Professional Sports Photographer/Education Alumnus Mike Carlson says Lakehead University Changed His Life

Mike Carlson (BEd, 1993) knows firsthand some of the challenges faced by reporters today, especially with many people believing that the news is fake. 

Mike earned a Bachelor of Arts in English and a Bachelor of Education – both at Lakehead University. He is a professional sports photographer who has covered the National Hockey League, the National Basketball Association, the National Football League, and Major League Baseball. 

His advice to prospective journalists is that they must have persistence. 

“Journalism/photojournalism is a truly rewarding career, but with the recent developments in calling everything ‘fake news’ and disdain for the job by many – it does make it more difficult. 

“No one I know, and no one I’ve trained ever goes into it with an ‘agenda.’ I believe in presenting the truth without bias, and it’s an important trait for successful journalists,” he says, adding that it is also important for journalists to be multifaceted – so they can contribute in many different ways.

“I have the rare opportunity in professional sports to work with teams who have writers, videographers, and photographers – in many instances in journalism today one person should be prepared to do all of that,” he says. 

Based in Tampa, Fla., Mike also teaches digital multimedia courses at River Ridge High School. His students learn photography, illustration, graphic design, and video – skills they can eventually use in journalism. The school displays their work on its website and social media pages, among other places.  

It has been an interesting journey since he graduated from Lakehead University in the 1990s. In 1997, he moved to Istanbul to teach and bought a new printer that included a 35 mm film camera. 

“I figured since I was seeing a whole new world I may as well take some photos – and that’s when I became hooked,” he says. 

When Mike moved to Cairo, he would often visit a photography store owned by an Egyptian man who had lived in the US. That man soon recognized Mike had an eye for photography. 

“He gifted me an old Canon T50 – a fully manual film camera, which forced me to slow down and concentrate on all of the settings. This allowed me to really learn how all settings combined in a photo.” 

When his wife was diagnosed with terminal cancer, photography gave Mike a brief break from reality – and photography has continued to do that in the years since her passing.   

Mike, who grew up in Thunder Bay, says his favourite sport to photograph is either football or hockey. 

“I love the challenge of football because so much is potentially happening on every play. It means balancing three cameras and choosing a position carefully while at the same time reacting to the plays and fakes at NFL speed. It moves a lot faster down on field level. 

“But, I also love hockey – it’s the Canadian in me. It’s a different challenge shooting through a small hole in the glass and reacting at NHL speed . . . plus it’s a lot more comfortable in an arena than a 110 degree field in the Florida sunshine,” he says.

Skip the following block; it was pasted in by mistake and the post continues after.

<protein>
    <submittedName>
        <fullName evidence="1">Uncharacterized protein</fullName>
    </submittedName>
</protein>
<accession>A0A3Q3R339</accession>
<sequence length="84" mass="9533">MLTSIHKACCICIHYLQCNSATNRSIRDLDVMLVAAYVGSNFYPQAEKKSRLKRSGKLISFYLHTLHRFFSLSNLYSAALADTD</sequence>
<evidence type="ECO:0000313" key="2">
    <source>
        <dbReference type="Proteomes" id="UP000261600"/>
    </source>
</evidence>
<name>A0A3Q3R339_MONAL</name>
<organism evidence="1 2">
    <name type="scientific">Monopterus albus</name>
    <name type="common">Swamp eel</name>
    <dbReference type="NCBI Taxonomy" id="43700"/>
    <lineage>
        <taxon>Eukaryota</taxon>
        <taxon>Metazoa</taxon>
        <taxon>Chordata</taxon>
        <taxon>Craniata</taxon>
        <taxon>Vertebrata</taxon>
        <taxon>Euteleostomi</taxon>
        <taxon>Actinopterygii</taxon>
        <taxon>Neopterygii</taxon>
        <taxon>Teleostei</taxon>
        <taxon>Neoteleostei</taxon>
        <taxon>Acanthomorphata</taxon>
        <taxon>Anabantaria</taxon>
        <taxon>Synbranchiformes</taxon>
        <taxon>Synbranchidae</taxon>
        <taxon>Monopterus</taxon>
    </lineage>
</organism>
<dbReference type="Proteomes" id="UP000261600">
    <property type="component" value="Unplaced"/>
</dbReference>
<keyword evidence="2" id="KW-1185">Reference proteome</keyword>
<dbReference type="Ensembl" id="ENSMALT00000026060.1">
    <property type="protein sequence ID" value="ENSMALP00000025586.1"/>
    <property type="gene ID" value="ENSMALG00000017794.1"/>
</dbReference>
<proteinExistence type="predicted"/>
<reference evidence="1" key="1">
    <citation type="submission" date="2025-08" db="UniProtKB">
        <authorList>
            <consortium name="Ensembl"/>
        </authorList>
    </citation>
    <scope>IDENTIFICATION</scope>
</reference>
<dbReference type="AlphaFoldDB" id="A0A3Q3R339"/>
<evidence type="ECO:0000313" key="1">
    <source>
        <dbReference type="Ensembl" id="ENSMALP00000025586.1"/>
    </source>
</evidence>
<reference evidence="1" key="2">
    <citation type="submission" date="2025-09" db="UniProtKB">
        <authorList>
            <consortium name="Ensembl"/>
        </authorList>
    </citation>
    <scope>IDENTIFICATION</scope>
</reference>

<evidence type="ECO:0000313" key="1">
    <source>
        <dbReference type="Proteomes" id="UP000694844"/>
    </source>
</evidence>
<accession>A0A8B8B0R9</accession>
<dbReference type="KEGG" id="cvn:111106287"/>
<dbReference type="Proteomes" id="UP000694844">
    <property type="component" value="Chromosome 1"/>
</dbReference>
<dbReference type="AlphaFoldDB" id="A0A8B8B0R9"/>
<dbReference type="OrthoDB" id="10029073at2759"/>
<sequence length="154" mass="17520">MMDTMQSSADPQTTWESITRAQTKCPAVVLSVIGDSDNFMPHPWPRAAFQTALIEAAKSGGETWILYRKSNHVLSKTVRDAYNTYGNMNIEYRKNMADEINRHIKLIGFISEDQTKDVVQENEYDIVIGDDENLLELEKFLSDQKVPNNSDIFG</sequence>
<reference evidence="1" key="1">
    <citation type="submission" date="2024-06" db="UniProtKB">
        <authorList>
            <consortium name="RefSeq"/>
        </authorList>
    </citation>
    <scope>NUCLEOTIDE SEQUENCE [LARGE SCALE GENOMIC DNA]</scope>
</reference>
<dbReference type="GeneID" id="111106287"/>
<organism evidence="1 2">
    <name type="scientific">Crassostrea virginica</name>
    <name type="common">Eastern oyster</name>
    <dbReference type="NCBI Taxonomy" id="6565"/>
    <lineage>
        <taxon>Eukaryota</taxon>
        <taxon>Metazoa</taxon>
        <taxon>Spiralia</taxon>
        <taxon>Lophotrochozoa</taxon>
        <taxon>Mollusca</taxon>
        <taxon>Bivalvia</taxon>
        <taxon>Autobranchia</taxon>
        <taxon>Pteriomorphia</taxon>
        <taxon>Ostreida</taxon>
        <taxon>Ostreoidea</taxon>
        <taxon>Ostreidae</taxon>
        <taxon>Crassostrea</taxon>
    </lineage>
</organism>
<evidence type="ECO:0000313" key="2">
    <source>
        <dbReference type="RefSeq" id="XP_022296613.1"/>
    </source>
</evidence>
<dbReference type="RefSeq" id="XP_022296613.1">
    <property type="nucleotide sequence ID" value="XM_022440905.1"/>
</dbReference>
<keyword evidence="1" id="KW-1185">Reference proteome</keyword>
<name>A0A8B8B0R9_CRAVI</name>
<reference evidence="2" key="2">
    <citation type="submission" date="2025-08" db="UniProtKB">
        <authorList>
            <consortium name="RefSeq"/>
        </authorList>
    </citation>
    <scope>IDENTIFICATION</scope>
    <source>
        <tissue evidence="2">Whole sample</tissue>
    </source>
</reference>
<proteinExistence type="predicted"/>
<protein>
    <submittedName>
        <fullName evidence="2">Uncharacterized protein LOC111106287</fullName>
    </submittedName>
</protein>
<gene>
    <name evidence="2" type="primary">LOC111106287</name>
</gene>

Mike says the introduction of digital photography changed the game for professional sports photographers. 

“The challenge with digital in today’s world is the expectation that the results are delivered instantaneously, especially in sports. There is a constant race to have the photo out first. For most NFL games and big events, we all have internet-connected cameras that transfer photos of big plays to an editor, with the goal to have images available to post within a minute or less of them happening.” 

One of the highlights of Mike’s career occurred in 2013 when his photo of Alex Rodriguez ran on the cover of Sports Illustrated.

When he isn’t photographing winning touch downs or goals, Mike looks back fondly on the years he spent at Lakehead University, which he says changed his life.

“Being able to get into the concurrent education program allowed me to follow my passion at the time and get into education – both of my parents were long-time teachers in Thunder Bay,” he says. 

“It was also at Lakehead where I met and made connections to other teacher grads who headed out on the international school circuit and who introduced it to me.” 

While at Lakehead, he often frequented the Outpost Campus Pub. 

“I lived five minutes from campus, so the Outpost was where I spent time on campus with friends from out of town or who lived on campus. Studying, socializing, it gave me the chance to meet and get to know people who became life-long friends,” he says. 

Not only did Mike love attending school, he also enjoys teaching. Since graduating, Mike has taught in Canada, the United States, Turkey, Egypt, and Tanzania. 

“Through all of the diversity in schools/curricula/countries, the one thing that hasn’t changed is the students. Working with them on projects, on the fields, in the gym, in my studios, I just enjoy the energy and creativity (and chaos) of the teenage mind.

“It’s hard to truly explain, but a teacher will understand,” Mike says. 

Mike would love to hear from friends and former classmates. He is on Instagram (@carlsonphotos) and his website is mcarlson.photoshelter.com.